A mournful, touching but rather solemn ninety minutes.
As masterful as Cromer's direction is here, I wonder if Samuel D. Hunter's existentialist play might have been served better by a lighter touch. Hunter's play makes us puzzle together the relationship between the two men as it progresses. We don't get a clear picture of the deeper intentions of the characters at the beginning but as those intentions slowly move into focus Hunter's elegant formal and thematic conceits about the passage of time and the meaning or meaningless of life start to share the stage with the game of finding out what the characters actually want and it's a bit of a pile up.
The character of Ryan seemed pretty clear to me but Keith, the Mortgage Broker, kept evading me. As wonderful an actor as Kyle Beltran is, I wasn't sure where Keith's overwhelming need to foster and care for a child came from and found the character less convincing as the equally wonderful Will Brill's Ryan.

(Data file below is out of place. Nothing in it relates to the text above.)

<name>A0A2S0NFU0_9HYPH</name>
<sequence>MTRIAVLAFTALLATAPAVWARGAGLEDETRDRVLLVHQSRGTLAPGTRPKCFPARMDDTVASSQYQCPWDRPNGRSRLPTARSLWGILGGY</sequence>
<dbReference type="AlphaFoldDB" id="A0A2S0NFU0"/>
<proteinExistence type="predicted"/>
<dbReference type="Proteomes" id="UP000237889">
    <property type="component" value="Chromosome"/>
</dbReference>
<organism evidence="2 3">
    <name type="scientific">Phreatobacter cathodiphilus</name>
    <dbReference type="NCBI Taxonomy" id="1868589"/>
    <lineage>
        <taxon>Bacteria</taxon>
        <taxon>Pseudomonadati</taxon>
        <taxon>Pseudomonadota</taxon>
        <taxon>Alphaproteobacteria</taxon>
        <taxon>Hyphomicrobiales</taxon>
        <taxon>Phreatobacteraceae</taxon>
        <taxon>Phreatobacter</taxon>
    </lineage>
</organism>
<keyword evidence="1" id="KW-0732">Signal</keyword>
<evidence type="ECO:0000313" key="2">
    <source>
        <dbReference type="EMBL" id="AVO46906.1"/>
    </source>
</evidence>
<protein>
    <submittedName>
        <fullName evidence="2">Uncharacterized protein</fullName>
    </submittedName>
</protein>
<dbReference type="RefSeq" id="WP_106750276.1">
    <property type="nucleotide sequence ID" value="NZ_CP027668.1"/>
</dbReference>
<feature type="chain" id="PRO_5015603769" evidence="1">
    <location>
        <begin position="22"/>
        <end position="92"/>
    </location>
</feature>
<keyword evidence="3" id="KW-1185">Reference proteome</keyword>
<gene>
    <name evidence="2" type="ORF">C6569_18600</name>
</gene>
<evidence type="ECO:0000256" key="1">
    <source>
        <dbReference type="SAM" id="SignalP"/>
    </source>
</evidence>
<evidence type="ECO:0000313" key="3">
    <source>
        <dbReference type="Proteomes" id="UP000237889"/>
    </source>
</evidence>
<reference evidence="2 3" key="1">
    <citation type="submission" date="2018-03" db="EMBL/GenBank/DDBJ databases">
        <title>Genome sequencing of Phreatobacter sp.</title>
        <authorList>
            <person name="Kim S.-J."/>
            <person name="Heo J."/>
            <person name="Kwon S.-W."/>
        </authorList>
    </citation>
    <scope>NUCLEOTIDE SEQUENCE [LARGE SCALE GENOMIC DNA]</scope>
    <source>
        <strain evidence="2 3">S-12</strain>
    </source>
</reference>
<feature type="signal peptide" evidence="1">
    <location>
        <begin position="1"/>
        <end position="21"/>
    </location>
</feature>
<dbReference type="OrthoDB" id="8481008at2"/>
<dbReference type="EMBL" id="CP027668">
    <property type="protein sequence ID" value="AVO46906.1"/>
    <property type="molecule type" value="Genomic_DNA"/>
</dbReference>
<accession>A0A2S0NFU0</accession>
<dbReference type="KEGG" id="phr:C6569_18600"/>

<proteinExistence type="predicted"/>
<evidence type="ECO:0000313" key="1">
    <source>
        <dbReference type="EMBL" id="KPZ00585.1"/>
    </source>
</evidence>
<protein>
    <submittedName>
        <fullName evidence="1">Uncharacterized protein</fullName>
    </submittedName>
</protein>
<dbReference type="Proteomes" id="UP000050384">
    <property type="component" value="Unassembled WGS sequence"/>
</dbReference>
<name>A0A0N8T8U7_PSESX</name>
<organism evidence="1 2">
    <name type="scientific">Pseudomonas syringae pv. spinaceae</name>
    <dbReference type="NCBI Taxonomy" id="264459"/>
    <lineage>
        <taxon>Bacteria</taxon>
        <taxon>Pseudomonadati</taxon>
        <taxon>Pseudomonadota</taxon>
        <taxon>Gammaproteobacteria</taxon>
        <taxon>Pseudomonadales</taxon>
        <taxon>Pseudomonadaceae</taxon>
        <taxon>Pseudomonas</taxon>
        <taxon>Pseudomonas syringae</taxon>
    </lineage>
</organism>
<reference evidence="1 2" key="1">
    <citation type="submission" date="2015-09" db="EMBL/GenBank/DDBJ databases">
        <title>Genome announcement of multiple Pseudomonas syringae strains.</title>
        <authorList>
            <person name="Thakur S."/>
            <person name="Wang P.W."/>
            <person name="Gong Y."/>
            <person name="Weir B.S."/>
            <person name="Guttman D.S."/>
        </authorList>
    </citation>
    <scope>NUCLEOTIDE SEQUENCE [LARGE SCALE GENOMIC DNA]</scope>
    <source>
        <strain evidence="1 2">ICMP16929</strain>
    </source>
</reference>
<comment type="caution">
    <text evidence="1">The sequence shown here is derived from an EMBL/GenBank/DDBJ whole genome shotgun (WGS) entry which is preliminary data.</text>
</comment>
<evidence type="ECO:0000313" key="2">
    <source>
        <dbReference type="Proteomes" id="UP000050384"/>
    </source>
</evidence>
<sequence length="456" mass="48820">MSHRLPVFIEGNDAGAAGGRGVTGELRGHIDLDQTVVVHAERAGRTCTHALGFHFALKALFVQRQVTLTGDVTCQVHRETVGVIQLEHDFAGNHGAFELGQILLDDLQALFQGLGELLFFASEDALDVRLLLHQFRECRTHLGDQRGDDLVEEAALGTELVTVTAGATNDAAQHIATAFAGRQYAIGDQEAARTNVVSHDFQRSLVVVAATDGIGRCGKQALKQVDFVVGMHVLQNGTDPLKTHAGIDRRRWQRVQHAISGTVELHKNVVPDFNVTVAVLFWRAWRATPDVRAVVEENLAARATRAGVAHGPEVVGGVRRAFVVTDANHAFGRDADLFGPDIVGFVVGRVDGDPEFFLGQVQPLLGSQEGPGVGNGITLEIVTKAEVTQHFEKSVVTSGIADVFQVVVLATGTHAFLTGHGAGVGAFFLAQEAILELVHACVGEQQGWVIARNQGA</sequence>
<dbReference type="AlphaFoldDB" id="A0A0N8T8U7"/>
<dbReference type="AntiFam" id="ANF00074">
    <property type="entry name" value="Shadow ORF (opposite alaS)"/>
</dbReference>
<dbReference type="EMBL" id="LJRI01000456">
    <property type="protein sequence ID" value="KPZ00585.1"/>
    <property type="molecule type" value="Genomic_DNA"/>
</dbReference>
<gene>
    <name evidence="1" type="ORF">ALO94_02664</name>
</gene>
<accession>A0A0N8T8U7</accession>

Nearly every moment is given great gravity, something I usually appreciate in Cromer's direction but here I felt that it announced, austerely but emphatically, that portentous themes were in the air. I would have liked to have been a bit less prepared for Hunter's slow narrative and philosophical reveal.
I'm happy I saw it. Was it worth nearly stepping into a large pile of human feces waiting for me on the first step of the stairs to the subway station? I don't know. I really don't know...